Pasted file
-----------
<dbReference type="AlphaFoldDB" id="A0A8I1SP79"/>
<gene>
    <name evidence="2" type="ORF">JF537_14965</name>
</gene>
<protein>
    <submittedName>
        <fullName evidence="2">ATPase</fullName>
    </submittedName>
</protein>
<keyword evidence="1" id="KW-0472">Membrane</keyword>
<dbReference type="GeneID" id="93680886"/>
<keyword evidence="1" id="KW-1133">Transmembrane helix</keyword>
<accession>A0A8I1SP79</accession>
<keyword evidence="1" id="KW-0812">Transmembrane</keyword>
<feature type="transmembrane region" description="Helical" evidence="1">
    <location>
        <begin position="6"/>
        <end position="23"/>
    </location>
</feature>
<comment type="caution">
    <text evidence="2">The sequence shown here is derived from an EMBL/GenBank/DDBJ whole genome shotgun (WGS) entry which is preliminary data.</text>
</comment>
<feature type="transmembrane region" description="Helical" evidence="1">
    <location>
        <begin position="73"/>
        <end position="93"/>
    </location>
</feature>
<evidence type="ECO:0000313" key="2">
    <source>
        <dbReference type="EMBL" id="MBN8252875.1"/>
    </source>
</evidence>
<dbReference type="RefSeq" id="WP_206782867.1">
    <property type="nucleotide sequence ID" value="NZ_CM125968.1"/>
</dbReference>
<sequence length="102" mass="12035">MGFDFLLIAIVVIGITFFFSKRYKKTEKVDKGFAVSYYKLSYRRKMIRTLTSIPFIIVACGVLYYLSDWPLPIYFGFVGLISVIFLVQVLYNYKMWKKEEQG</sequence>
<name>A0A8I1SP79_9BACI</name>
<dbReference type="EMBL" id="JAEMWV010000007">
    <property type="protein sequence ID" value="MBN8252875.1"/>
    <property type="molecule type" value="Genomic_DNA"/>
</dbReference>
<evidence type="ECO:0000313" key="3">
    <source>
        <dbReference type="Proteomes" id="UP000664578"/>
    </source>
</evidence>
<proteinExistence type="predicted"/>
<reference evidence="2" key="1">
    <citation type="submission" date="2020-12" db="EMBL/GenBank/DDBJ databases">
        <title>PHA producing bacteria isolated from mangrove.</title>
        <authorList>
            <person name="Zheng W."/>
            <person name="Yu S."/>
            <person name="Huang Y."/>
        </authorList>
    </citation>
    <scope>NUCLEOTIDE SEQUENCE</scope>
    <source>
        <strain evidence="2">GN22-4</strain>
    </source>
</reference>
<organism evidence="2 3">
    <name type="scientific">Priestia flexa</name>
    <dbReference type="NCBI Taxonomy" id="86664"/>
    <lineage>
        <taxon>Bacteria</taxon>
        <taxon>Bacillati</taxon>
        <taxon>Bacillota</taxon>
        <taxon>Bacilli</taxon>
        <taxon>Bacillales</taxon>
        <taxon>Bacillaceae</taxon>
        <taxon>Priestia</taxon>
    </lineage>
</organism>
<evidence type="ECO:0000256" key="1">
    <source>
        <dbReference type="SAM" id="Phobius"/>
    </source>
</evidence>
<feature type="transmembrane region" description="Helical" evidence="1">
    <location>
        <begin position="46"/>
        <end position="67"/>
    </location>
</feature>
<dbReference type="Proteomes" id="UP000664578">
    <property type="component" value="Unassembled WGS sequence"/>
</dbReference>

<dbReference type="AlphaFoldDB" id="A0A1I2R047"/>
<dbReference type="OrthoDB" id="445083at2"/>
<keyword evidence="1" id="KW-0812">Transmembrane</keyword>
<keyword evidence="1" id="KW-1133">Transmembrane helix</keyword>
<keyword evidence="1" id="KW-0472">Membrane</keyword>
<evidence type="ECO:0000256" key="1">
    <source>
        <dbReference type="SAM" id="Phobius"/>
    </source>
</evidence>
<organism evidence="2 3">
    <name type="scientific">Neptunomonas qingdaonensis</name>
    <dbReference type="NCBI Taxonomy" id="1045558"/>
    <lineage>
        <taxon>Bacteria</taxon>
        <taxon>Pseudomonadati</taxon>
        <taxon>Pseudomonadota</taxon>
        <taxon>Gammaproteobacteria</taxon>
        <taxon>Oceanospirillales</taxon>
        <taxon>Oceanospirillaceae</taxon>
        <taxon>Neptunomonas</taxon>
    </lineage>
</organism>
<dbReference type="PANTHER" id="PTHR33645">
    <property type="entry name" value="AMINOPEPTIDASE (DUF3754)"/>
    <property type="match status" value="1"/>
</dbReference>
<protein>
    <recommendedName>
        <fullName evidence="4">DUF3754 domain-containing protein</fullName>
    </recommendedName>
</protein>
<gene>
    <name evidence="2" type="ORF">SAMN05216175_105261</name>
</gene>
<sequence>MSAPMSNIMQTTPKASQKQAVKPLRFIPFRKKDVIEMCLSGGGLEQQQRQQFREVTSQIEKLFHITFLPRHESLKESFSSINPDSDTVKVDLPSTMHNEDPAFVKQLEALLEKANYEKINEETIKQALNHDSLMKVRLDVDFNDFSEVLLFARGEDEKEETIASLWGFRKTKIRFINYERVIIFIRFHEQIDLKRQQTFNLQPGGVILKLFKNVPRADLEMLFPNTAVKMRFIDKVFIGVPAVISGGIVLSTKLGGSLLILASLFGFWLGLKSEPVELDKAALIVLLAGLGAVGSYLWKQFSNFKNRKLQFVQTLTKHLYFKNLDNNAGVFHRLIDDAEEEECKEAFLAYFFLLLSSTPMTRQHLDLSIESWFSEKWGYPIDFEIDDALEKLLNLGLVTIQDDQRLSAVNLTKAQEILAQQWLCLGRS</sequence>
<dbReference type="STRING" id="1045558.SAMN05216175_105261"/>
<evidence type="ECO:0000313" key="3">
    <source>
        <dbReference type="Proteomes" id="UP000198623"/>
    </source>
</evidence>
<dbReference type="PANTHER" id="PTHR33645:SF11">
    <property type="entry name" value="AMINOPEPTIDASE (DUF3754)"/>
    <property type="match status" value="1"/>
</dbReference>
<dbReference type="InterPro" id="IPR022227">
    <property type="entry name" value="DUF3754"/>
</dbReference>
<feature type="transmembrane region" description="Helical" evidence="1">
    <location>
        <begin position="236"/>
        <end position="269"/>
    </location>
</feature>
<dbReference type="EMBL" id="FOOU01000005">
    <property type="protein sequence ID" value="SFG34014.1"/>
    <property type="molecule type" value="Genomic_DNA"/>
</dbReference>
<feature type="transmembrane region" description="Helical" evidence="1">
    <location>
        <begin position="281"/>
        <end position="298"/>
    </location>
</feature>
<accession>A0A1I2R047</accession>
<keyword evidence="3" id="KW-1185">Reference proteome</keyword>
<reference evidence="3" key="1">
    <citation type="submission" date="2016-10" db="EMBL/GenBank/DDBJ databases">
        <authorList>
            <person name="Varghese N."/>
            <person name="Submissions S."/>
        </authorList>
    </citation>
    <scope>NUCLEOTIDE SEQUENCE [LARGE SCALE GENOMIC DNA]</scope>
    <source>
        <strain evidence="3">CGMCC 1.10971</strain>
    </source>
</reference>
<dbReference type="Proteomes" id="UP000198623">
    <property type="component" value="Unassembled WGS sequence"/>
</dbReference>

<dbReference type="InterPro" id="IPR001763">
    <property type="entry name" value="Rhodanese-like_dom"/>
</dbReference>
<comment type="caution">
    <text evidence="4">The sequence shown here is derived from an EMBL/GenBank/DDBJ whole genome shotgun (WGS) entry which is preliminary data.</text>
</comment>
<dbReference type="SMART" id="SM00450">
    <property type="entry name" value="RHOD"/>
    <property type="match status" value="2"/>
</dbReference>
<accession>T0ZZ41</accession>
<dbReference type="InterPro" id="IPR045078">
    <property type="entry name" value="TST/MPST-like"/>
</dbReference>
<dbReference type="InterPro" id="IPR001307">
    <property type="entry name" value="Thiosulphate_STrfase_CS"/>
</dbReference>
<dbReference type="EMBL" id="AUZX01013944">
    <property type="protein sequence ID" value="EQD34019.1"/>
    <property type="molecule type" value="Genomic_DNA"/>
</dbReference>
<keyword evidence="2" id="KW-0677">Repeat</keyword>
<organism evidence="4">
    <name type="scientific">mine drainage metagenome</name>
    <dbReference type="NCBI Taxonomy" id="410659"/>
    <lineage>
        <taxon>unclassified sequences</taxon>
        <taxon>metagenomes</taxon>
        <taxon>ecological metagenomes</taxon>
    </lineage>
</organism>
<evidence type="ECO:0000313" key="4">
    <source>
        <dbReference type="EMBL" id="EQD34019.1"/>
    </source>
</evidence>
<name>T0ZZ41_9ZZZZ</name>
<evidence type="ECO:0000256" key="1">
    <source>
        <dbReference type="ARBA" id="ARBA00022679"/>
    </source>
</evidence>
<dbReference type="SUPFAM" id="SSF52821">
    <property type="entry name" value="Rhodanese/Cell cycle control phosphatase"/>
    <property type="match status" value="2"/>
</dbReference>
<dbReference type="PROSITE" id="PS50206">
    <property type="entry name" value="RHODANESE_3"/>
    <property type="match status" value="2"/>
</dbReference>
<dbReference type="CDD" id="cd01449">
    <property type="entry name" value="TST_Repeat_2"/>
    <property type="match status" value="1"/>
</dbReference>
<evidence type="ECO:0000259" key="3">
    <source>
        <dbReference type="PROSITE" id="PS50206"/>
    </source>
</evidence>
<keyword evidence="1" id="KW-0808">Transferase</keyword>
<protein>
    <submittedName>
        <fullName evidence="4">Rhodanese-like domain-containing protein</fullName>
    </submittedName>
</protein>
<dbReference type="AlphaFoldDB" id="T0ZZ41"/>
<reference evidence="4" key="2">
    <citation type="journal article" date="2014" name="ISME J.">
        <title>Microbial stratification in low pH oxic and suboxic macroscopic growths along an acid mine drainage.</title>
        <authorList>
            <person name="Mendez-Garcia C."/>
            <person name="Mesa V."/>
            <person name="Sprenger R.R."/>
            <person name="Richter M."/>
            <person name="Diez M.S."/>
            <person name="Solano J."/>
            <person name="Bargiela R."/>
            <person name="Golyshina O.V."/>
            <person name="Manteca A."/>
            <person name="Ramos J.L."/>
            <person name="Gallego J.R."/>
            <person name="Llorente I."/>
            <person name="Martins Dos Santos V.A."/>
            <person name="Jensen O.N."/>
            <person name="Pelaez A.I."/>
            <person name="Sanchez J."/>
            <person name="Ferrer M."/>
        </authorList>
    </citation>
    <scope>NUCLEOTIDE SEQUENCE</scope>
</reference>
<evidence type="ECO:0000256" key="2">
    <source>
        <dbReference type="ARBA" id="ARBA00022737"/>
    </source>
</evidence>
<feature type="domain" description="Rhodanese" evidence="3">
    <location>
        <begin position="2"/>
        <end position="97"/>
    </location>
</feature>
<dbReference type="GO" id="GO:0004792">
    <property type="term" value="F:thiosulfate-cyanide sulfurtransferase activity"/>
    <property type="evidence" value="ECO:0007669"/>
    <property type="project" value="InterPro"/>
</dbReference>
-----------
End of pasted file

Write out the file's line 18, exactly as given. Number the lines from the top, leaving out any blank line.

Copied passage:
        <end position="23"/>